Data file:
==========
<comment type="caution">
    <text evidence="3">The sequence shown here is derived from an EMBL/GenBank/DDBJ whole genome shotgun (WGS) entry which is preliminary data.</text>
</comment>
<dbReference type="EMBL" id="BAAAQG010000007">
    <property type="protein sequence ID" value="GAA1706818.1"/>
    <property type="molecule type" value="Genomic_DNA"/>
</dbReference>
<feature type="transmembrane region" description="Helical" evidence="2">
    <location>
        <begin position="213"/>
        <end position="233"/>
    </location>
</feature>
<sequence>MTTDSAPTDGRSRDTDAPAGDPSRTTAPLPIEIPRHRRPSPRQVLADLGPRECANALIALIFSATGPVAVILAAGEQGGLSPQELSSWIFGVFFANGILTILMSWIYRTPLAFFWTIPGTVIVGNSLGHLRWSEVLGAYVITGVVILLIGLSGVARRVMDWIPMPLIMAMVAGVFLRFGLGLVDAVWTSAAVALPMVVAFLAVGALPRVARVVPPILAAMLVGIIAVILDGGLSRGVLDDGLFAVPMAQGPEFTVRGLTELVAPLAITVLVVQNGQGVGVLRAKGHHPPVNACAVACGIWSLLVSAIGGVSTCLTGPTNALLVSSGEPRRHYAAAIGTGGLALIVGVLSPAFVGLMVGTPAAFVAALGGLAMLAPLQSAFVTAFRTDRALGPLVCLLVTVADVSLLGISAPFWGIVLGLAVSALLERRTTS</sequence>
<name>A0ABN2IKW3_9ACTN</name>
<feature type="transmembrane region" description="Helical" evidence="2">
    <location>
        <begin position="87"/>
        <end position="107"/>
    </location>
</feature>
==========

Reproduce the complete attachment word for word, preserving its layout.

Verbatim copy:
<comment type="caution">
    <text evidence="3">The sequence shown here is derived from an EMBL/GenBank/DDBJ whole genome shotgun (WGS) entry which is preliminary data.</text>
</comment>
<dbReference type="EMBL" id="BAAAQG010000007">
    <property type="protein sequence ID" value="GAA1706818.1"/>
    <property type="molecule type" value="Genomic_DNA"/>
</dbReference>
<feature type="transmembrane region" description="Helical" evidence="2">
    <location>
        <begin position="213"/>
        <end position="233"/>
    </location>
</feature>
<sequence>MTTDSAPTDGRSRDTDAPAGDPSRTTAPLPIEIPRHRRPSPRQVLADLGPRECANALIALIFSATGPVAVILAAGEQGGLSPQELSSWIFGVFFANGILTILMSWIYRTPLAFFWTIPGTVIVGNSLGHLRWSEVLGAYVITGVVILLIGLSGVARRVMDWIPMPLIMAMVAGVFLRFGLGLVDAVWTSAAVALPMVVAFLAVGALPRVARVVPPILAAMLVGIIAVILDGGLSRGVLDDGLFAVPMAQGPEFTVRGLTELVAPLAITVLVVQNGQGVGVLRAKGHHPPVNACAVACGIWSLLVSAIGGVSTCLTGPTNALLVSSGEPRRHYAAAIGTGGLALIVGVLSPAFVGLMVGTPAAFVAALGGLAMLAPLQSAFVTAFRTDRALGPLVCLLVTVADVSLLGISAPFWGIVLGLAVSALLERRTTS</sequence>
<name>A0ABN2IKW3_9ACTN</name>
<feature type="transmembrane region" description="Helical" evidence="2">
    <location>
        <begin position="87"/>
        <end position="107"/>
    </location>
</feature>